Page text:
•Details of facilities with other banks: Companies need to ensure that they conduct their relationships with other lenders in a professional manner, and that all previous debts have been cleared when applying for a loan. While there is a level of confidentiality required in the customer-banker relationship, details of defaults or previous due obligations with other lenders could be accessed through shared resources, and discovery of undisclosed debts will not augur well for a company’s current request.

Single Point of Contact

After provision of the required preliminary information, there will most likely be questions and clarifications on the part of the bank. It is advisable to provide a single point of contact to handle these queries. Ideally, this should be a senior member of the management team or someone who is deeply familiar with the plans, strategy and financial numbers of the company. While it might not always be feasible to have a single contact, there should be certain individuals detailed by the firm to respond to queries from the bank, and their responses need to be consistent with each other and with previously supplied information. All too often, conflicting details are provided by individuals within a borrowing company, which has a detrimental effect on an application.

Loan Structuring and Negotiation

Once the bank has gone through all the information provided and is satisfied with the responses to its further enquiries, it will negotiate the terms and structure of the intended facility and then make an offer. Any company that has taken the time to streamline its business practices, maximise access to internal liquidity through trade credit and has accurately determined its overall fiscal needs will be in a strong position at this stage.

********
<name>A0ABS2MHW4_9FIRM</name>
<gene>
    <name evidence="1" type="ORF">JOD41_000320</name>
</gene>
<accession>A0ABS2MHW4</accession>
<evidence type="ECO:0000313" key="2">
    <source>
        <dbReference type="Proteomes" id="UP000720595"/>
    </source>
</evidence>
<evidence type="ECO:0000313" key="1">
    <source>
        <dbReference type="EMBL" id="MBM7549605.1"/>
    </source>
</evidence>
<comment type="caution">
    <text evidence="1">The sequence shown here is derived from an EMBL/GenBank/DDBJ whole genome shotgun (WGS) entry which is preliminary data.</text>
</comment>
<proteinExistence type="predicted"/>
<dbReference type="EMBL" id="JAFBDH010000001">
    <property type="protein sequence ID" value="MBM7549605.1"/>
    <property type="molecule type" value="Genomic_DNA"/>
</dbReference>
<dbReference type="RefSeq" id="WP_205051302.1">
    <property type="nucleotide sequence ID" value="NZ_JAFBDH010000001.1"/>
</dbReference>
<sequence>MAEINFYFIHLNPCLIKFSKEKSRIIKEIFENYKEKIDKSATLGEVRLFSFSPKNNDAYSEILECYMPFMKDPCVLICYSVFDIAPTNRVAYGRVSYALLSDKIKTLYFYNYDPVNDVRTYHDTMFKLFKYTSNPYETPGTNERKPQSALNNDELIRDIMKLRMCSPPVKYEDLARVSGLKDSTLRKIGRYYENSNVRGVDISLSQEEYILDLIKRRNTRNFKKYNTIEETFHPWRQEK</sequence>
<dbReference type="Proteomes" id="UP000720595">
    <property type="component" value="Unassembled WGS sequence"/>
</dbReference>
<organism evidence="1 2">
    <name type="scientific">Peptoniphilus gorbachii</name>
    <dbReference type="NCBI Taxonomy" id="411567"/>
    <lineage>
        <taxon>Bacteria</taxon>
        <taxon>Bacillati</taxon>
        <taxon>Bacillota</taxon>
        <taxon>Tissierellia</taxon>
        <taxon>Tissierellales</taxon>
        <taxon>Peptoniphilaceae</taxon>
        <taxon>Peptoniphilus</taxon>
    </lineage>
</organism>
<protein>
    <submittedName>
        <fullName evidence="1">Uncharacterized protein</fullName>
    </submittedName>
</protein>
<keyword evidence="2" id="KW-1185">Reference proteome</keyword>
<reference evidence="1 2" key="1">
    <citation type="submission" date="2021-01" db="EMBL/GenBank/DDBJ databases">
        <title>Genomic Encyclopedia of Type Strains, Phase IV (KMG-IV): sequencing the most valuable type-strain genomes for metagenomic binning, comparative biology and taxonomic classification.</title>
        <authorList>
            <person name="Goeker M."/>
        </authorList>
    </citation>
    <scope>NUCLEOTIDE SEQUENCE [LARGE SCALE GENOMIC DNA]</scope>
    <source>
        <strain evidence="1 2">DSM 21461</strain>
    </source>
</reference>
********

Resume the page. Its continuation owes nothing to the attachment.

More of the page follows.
The bank has the right to vary an initial proposal in line with its credit appetite and underwriting standards, and it is crucial that companies ensure that any offer, if different from the initial request, will not stretch its repayment capability unnecessarily. If it is thought that the offer is beyond its repayment capability, the company needs to renegotiate with the bank. The two parties should be able to reach an agreement that is favourable to both. Items that can be varied are determined by the structure of the facility. These include, but are not limited to:

•Interest period: Borrowers can negotiate to pay interest quarterly or every six months, if monthly repayment is not in line with their cash flow or business objectives.

•Repayment structure: Again, looking at future cash flow, borrowers can vary repayment of principal as a bullet repayment (payable at the end of tenor), or payable at regular intervals.

•Financial and non-financial covenants: Banks will usually provide a list of obligations with which borrowers must comply during the life of the facility. Borrowers must ensure that they can comply with the bank’s covenants or negotiate the terms accordingly.

•Minimum turnover: This is usually for working-capital-related loans. Borrowers should gauge their ability to meet these minimum turnover requirements with the bank.

Other Important Points to Note

Banks usually have a validity period within which they expect borrowers to accept their offer, after which the offer will lapse. Borrowers must use the facilities for the stated purpose. It is essential for borrowers to keep the lines of communication open with their banking service provider, informing them promptly of any significant business developments, such as late instalments, business expansion, new shareholders, or mergers and acquisitions. Timely repayment of a loan increases a company’s creditworthiness and opens the door for further borrowing by giving bankers more confidence to extend further credit to other prospects.

OgucheAgudah is an associate of both the Chartered institute of bankers and stockbrokers Nigeria. He currently works as a special assistant to Nigeria’s minister of Industry, trade and investment with a focus on improving the access of Nigerian businesses to finance.

He can be reached on [email protected]

Oguche Agudah